The Declining Integrity of Professional Sports

The past eight days have not been baseball’s proudest. The suspension of Melky Cabrera for using testosterone and his attempted fake website coverup were followed a week later by another suspension for the same violation, this time for Bartolo Colon.

With these suspensions, the MLB has quickly learned that their battle against performance-enhancing drugs is still raging. In fact, Victor Conte, founder of BALCO (the company closely linked to Barry Bonds’ steroids case), claims that close to half of the players in the MLB are juicing. MLB vice president Rob Manfred quickly shot down Conte’s claim as nothing more than a guess, but the whole scenario underscores a major problem. Any credibility baseball had to its fans is long gone.

An example of the rock hard abs performance enhancing drugs will give you.

ESPN analyst  contrarian Skip Bayless proved this by accusing Derek Jeter of using performance-enhancing drugs, given the 38 year old’s impressive season after appearing “washed up” a year ago. Jeter responded to the accusation, suggested Bayless be the one who is tested. But how are we as fans supposed to take Jeter’s side when Bayless, for once, makes a decent point. Jeter is hitting 30 points higher than last season, and his average last year was 30 points higher than the year before. Athletes aren’t supposed to get better as their body deteriorates. Jeter has never tested positive for any performance enhancers, but because of the recent violations, fans and analysts alike are entitled to a higher level of skepticism.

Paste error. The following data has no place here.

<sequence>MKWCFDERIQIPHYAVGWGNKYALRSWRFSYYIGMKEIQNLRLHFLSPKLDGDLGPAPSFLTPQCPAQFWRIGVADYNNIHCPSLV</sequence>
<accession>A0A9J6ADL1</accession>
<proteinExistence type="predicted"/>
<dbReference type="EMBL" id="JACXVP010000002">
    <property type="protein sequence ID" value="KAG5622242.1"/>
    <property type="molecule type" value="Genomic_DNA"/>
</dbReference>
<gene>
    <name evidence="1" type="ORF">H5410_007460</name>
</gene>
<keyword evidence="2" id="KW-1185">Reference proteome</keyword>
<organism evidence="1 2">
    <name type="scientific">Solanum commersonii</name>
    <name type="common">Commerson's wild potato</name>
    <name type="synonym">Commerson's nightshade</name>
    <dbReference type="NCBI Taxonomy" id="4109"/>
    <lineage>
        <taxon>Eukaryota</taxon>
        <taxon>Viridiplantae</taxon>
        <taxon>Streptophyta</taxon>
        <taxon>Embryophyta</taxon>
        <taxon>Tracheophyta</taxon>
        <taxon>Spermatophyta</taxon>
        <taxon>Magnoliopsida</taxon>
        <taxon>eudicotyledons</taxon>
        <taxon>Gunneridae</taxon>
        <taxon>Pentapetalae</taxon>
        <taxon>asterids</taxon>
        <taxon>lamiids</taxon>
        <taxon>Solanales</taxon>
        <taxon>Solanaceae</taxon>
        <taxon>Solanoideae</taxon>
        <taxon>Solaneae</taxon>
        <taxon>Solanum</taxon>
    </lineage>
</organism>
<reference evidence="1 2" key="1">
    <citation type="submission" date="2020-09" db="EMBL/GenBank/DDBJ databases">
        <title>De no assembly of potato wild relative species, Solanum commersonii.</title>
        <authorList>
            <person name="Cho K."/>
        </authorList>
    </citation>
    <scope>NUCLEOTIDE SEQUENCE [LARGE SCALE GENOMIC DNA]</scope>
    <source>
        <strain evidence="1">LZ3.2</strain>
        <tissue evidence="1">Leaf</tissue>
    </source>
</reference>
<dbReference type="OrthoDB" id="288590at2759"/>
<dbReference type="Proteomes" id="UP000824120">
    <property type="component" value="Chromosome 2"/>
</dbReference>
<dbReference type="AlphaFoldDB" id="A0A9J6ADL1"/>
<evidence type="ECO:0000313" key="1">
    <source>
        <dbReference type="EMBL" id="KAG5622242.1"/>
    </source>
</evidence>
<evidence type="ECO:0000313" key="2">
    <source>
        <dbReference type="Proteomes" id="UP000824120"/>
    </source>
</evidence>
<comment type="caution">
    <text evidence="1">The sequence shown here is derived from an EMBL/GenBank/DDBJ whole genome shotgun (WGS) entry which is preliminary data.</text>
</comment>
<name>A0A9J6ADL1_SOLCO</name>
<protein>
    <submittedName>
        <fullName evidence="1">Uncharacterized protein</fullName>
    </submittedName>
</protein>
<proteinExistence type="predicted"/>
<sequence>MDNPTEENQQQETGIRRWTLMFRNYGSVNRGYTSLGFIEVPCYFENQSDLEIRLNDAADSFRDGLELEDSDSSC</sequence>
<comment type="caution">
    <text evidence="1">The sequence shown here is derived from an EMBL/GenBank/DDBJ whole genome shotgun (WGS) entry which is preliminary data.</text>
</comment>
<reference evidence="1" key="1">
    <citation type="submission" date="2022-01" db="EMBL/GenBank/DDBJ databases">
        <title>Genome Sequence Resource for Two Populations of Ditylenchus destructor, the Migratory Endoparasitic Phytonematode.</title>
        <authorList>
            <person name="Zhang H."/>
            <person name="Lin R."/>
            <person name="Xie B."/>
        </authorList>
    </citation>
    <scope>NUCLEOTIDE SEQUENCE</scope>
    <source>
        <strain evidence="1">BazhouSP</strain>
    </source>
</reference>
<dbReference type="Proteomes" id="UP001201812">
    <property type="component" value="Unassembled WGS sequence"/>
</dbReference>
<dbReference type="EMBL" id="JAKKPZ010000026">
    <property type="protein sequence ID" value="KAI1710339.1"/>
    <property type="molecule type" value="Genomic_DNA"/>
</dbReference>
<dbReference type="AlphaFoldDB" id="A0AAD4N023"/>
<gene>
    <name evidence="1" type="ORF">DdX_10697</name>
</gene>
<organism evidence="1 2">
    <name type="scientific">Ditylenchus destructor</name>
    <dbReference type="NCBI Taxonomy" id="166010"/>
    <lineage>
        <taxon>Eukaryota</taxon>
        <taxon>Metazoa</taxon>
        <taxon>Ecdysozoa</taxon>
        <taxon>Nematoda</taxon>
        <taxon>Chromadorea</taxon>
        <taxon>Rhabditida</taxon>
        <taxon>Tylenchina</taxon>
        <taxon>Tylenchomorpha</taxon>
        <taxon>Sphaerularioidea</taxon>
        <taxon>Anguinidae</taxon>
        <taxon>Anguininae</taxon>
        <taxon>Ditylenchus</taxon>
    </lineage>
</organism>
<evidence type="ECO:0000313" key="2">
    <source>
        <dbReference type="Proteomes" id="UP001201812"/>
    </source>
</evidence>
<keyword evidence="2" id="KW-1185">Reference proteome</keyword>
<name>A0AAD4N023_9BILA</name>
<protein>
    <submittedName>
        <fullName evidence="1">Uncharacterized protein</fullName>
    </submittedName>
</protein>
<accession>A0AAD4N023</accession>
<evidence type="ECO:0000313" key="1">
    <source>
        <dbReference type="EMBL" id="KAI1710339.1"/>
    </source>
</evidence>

What makes matters even worse is that last year’s NL MVP, Ryan Braun, tested positive for testosterone during his MVP campaign. He was able to avoid suspension by appealing the test, which he retook and passed. The false positive was never explained, casting doubt over the whole situation, regardless of whether or not Braun is guilty.

The MLB does not want to deal with another era in which nearly all of its best players are cheaters. That was the case for the past decade, where Mark McGuire, Sammy Sosa, Barry Bonds, Manny Ramirez, David Ortiz, Alex Rodriguez, Rafael Palmiero, Miguel Tejada, Jason Giambi, Gary Sheffield, Roger Clemons, and Jose Canseco were all linked to performance enhancing drugs. With All-Star teams comprised of the players who juiced the most, not necessarily the most talented ones, little separated the MLB from the WWE. With this new bout of cheaters, the MLB may soon be struggling to maintain its ethos. How can fans differentiate talent from testosterone.

That’s right, Lance. 7 is how many gold medals you’re being stripped of.

Sadly, this issue goes beyond baseball. Cyclist Lance Armstrong was given a lifelong ban from the sport today after announcing he was finished fighting against the doping charges leveled against him. He will be stripped of his seven Tour de France gold medal and, while not conceding guilt, his legacy will be forever tarnished.

Armstrong was an athlete everyone wanted to love. Overcoming cancer and regaining the strength to compete at a high level was a great feel-good story, but he won’t be remembered for that courage. He’ll be remembered instead as a man who betrayed the trust of his supporters.

With so many athletes across nearly every sport hiding behind the veil of drugs, the sports landscape has turned into some sort of Oz-like mockery. Yet even with such widespread drug use still prevalent, the cheaters surely must be outweighed by the clean players. But because of those cheaters, a cloud of distrust has been cast over everyone.

It’s no longer about innocence, but the fact that we can never truly be sure.

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1 Comment

Filed under ESPN 8: The Ocho, MLB, NFL

One response to “The Declining Integrity of Professional Sports

  1. Riley

    Lance never failed one of the hundreds of tests he took. I will remember him as a hero

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